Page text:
Last week, the United States launched a missile strike on Syria. The attack was justified by the Trump administration as a reaction against the inhumane chemical weapons attack against civilians. However, the White House refused to disclose any further plans regarding Syria.

Many questions remain unanswered, especially regarding the relations between the US and Russia. Syrian president Bashar al-Assad is firmly supported by the Russians. On the other hand, the US missile attack was directed at Assad's airbase.

Will the US push for regime change?

Civil war in Syria has been raging for six years, with no end in sight.

During the duration of the conflict, the US has been pushing for removal of president Assad. However, the Obama administration refused to utilize a Military Intervention. Prior to his election, president Trump was against foreign military intervention and described Assad's presidency as a "political reality", but had a suspicious change of heart last week. His administration described the attack as a humanitarian intervention, aimed at preventing further chemical weapons use. Many still suspect there is more at play behind the missile strike.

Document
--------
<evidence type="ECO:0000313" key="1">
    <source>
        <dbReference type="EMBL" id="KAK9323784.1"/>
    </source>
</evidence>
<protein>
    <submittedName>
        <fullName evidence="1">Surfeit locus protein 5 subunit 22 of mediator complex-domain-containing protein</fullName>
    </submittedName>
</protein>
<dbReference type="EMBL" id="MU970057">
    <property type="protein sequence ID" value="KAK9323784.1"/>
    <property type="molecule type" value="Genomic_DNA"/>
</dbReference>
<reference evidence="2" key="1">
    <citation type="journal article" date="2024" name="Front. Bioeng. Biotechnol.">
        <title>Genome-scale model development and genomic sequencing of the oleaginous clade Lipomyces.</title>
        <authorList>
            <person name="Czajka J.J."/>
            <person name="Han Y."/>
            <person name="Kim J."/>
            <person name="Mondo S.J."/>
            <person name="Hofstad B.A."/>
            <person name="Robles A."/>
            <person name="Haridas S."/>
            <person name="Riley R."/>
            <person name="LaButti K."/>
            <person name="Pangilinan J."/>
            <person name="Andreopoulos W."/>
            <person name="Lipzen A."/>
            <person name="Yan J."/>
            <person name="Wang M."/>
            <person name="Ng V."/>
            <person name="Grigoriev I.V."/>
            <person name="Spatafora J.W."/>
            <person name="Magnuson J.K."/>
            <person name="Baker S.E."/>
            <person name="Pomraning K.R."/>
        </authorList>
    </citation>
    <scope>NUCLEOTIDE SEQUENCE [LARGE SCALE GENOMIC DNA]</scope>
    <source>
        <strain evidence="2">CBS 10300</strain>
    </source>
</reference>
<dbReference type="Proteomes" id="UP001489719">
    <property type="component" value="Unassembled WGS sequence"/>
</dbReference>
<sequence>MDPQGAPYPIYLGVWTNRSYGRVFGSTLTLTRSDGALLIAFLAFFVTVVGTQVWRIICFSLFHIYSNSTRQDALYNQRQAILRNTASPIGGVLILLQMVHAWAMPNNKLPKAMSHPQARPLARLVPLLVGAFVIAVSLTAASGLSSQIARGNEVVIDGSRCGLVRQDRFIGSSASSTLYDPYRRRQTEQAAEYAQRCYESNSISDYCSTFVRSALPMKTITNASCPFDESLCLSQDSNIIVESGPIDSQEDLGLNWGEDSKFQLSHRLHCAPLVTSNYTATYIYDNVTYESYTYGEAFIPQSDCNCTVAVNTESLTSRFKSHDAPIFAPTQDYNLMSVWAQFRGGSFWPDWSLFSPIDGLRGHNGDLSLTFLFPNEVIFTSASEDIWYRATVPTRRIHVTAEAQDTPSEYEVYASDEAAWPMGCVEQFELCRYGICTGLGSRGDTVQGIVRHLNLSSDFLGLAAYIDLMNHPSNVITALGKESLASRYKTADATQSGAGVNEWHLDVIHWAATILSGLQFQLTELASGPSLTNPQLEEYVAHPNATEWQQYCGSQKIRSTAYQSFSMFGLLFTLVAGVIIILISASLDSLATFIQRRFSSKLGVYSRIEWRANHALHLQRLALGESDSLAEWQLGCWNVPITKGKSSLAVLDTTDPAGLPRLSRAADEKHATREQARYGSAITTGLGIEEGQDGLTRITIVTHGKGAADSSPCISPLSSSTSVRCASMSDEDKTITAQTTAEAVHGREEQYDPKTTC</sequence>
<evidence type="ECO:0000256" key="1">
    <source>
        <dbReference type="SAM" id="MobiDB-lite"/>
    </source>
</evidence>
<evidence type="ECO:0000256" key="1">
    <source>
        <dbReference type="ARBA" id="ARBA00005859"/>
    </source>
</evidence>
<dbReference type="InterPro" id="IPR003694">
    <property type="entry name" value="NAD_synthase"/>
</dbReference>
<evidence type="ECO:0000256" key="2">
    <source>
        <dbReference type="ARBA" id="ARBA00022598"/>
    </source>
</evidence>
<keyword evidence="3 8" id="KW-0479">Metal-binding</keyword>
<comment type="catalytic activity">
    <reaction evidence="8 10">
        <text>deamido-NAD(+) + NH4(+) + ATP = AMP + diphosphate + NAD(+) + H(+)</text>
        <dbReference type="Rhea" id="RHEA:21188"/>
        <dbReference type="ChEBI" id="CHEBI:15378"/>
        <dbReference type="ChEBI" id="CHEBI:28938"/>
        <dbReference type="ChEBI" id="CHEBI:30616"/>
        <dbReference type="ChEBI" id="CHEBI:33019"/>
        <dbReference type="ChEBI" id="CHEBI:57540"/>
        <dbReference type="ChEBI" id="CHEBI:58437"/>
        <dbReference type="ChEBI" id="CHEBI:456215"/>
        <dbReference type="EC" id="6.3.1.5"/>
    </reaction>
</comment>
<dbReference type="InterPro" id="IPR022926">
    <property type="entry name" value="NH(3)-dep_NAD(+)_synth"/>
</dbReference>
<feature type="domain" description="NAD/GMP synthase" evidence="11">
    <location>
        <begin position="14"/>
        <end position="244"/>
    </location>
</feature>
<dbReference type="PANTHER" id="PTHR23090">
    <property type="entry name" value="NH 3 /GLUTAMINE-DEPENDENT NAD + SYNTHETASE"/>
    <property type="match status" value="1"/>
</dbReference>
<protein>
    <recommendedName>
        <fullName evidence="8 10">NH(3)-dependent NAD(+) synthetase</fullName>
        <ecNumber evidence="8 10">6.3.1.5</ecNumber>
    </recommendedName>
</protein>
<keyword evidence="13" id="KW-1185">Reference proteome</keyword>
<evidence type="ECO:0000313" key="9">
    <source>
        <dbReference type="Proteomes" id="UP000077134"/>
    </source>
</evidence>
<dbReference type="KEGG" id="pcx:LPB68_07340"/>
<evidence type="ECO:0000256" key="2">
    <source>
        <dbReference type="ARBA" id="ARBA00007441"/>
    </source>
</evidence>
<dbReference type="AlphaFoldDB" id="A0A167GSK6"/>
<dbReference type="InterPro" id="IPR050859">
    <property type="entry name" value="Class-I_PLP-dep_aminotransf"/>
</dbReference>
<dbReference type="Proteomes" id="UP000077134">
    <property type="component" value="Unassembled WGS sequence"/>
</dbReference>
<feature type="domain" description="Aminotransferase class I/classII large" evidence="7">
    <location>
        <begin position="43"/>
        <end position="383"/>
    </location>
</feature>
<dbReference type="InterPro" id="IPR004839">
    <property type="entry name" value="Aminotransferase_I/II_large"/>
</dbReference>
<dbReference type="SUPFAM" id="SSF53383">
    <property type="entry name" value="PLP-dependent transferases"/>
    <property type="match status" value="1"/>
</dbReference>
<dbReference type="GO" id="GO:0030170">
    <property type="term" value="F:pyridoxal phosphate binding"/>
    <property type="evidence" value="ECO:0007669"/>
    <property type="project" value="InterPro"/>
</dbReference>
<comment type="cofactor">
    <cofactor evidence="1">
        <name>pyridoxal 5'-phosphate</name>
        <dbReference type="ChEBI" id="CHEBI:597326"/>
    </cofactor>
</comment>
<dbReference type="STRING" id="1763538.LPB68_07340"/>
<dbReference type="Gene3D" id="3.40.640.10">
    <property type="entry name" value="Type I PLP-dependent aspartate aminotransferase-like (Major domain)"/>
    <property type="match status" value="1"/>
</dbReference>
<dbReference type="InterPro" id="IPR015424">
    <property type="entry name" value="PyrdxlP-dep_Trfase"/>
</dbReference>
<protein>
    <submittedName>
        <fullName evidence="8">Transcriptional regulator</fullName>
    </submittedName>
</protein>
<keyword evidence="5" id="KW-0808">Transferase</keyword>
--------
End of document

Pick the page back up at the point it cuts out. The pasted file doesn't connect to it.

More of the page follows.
Russia, on the other hand, is a firm supporter of Assad. Moscow has already announced that it will aid Syria with air defenses. This is a very clear signal to the White House, and further US intervention could escalate the relations between the two countries.

In addition, the reputation of US military is on the line - if Assad launches another chemical attack, it will be shameful if the US does not intervene again.

An end to Trump's 'reset' of relations with Putin?

One of Trump's main campaign promises was that he would bring about a reset in the relations between the US and Russia.

He also openly expressed admiration towards Russian president Vladimir Putin. Moscow welcomed his victory, but rumors have since circulated that there was some meddling involved in the US election.

Now that Washington and Moscow are at the opposite sides regarding the civil War In Syria, it appears that an end has come to Trump's plans of rebuilding the relations with Kremlin.

In a few days, Rex Tillerson, the Secretary of State will be heading to Moscow for a state visit. The kind of welcome he gets will be a further indication of whether the issue of Syria has damaged the relations between the two countries. After all, Putin has heavily invested in Trump and may want to put the issue of US airstrikes to the side for the purpose of better cooperation in other aspects of politics.